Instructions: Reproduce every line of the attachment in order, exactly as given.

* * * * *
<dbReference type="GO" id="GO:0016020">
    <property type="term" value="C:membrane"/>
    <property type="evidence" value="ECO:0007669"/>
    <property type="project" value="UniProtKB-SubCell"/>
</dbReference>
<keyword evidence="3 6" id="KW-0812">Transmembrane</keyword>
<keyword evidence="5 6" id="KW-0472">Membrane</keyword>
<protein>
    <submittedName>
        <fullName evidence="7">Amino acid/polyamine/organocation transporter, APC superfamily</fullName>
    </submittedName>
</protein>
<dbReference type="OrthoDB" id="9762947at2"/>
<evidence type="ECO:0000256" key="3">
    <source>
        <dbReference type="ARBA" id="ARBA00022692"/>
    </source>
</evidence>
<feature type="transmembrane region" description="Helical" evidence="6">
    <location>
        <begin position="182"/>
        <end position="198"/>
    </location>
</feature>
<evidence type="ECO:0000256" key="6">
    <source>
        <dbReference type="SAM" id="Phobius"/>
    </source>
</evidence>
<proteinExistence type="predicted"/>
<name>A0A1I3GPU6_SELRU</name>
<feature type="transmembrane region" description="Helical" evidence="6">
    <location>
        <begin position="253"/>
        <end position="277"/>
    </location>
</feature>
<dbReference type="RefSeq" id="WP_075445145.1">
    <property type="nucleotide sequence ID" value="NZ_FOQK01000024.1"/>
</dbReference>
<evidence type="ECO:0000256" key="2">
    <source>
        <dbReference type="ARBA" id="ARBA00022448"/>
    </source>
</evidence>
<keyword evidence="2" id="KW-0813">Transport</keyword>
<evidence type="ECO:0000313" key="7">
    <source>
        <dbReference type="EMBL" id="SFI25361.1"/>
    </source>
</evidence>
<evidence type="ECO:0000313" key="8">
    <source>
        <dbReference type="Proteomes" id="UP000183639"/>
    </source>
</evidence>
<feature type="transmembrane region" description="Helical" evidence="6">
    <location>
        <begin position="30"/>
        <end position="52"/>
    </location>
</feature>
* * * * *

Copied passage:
<dbReference type="GO" id="GO:0016020">
    <property type="term" value="C:membrane"/>
    <property type="evidence" value="ECO:0007669"/>
    <property type="project" value="UniProtKB-SubCell"/>
</dbReference>
<keyword evidence="3 6" id="KW-0812">Transmembrane</keyword>
<keyword evidence="5 6" id="KW-0472">Membrane</keyword>
<protein>
    <submittedName>
        <fullName evidence="7">Amino acid/polyamine/organocation transporter, APC superfamily</fullName>
    </submittedName>
</protein>
<dbReference type="OrthoDB" id="9762947at2"/>
<evidence type="ECO:0000256" key="3">
    <source>
        <dbReference type="ARBA" id="ARBA00022692"/>
    </source>
</evidence>
<feature type="transmembrane region" description="Helical" evidence="6">
    <location>
        <begin position="182"/>
        <end position="198"/>
    </location>
</feature>
<evidence type="ECO:0000256" key="6">
    <source>
        <dbReference type="SAM" id="Phobius"/>
    </source>
</evidence>
<proteinExistence type="predicted"/>
<name>A0A1I3GPU6_SELRU</name>
<feature type="transmembrane region" description="Helical" evidence="6">
    <location>
        <begin position="253"/>
        <end position="277"/>
    </location>
</feature>
<dbReference type="RefSeq" id="WP_075445145.1">
    <property type="nucleotide sequence ID" value="NZ_FOQK01000024.1"/>
</dbReference>
<evidence type="ECO:0000256" key="2">
    <source>
        <dbReference type="ARBA" id="ARBA00022448"/>
    </source>
</evidence>
<keyword evidence="2" id="KW-0813">Transport</keyword>
<evidence type="ECO:0000313" key="7">
    <source>
        <dbReference type="EMBL" id="SFI25361.1"/>
    </source>
</evidence>
<evidence type="ECO:0000313" key="8">
    <source>
        <dbReference type="Proteomes" id="UP000183639"/>
    </source>
</evidence>
<feature type="transmembrane region" description="Helical" evidence="6">
    <location>
        <begin position="30"/>
        <end position="52"/>
    </location>
</feature>